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Of Horses and Houses

An easement is a right to use someone else's property for a specific purpose. Neighbors commonly give easements to each other in order to accommodate each other's needs. But what happens when the city fathers, in their greater wisdom, prohibit the use that one neighbor has allowed to the other?

That was the question before the court in a case out of the City of Los Angeles. In that case (Baccouche v. Blankenship [Sept. 11, 2007]) a homeowner (Blankenship) received an easement from his neighbor (Baccouche) to use a portion of the latter's property for the purpose of keeping and riding horses. Both properties were zoned residential in the City. Homeowner's property had a residence on it, but the neighbor's property was totally unimproved. The City's zoning ordinance allowed horses on residential property but only "in conjunction with the residential use of the lot." Obviously homeowner possessed residential use, but neighbor, having nothing on his land, did not.

The court had no difficulty finding that the grant of the easement by neighbor to homeowner was lawful. After all, property owners may transfer rights between themselves without interference from government. But, in a somewhat surprising conclusion, the court went on to say that the easement, though valid, was completely unenforceable by the homeowner. The court reasoned that, because the zoning allowed horses only "in conjunction with" residential use, keeping horses on unimproved lot was a prohibited use because the lot itself contained no residence. The fact that the user of the lot, the homeowner, did maintain a residence on his land made no difference.

As result, the homeowner did own an easement to use his neighbor's land in theory, but in practice he could not enforce that easement. That result is, admittedly, hard to digest.

The court could have avoided its conclusion by considering the easement to be part of the homeowner's property rights in his own lot. But the court explicitly rejected that analysis. The court took a narrow view that, in order to comply with the zoning, the home must sit on the lot where the horses actually run.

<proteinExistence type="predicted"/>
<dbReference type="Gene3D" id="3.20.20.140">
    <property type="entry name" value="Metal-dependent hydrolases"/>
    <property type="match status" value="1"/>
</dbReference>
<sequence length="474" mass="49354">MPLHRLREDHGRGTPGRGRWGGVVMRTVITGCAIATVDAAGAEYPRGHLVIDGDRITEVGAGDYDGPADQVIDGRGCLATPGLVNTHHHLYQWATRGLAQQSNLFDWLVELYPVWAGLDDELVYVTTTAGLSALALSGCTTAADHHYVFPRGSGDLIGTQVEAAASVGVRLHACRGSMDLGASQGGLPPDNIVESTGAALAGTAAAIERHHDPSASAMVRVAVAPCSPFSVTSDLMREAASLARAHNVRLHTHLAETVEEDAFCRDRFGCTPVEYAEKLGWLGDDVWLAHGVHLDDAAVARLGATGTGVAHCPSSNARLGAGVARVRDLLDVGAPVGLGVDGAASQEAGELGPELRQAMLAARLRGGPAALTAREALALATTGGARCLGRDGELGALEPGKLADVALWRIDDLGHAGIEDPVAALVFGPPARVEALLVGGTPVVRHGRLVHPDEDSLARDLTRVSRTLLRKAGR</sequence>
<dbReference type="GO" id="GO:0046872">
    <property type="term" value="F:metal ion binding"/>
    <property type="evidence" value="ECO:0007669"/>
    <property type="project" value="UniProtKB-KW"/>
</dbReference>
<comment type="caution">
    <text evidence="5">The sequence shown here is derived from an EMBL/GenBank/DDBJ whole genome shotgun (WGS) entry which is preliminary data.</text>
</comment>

The issue about loss of property rights was bypassed altogether in the court's opinion. However, that issue becomes conspicuous by its omission. The homeowner effectively lost his rights in the easement. He could do nothing with the easement unless and until the City released him from the zoning. Of course, since homeowner was not the legal owner of the lot being used for his horses, it is doubtful that he held standing to apply to the City for a variance. That is a further irony in this case.

Although it is true the law allows local zoning to restrict how one uses one's property, and although a city is not necessarily liable for the resulting loss of property value, a city can go only so far before becoming liable under the Fifth Amendment for taking away a property owner's rights. This case, as I see it, approaches that legal boundary.

Easements are typically written for a specific use. When government denies that use altogether on the land covered by the easement, the property right represented by the easement has been destroyed. A little constitutional horse sense would have gone a long way in deciding this case.

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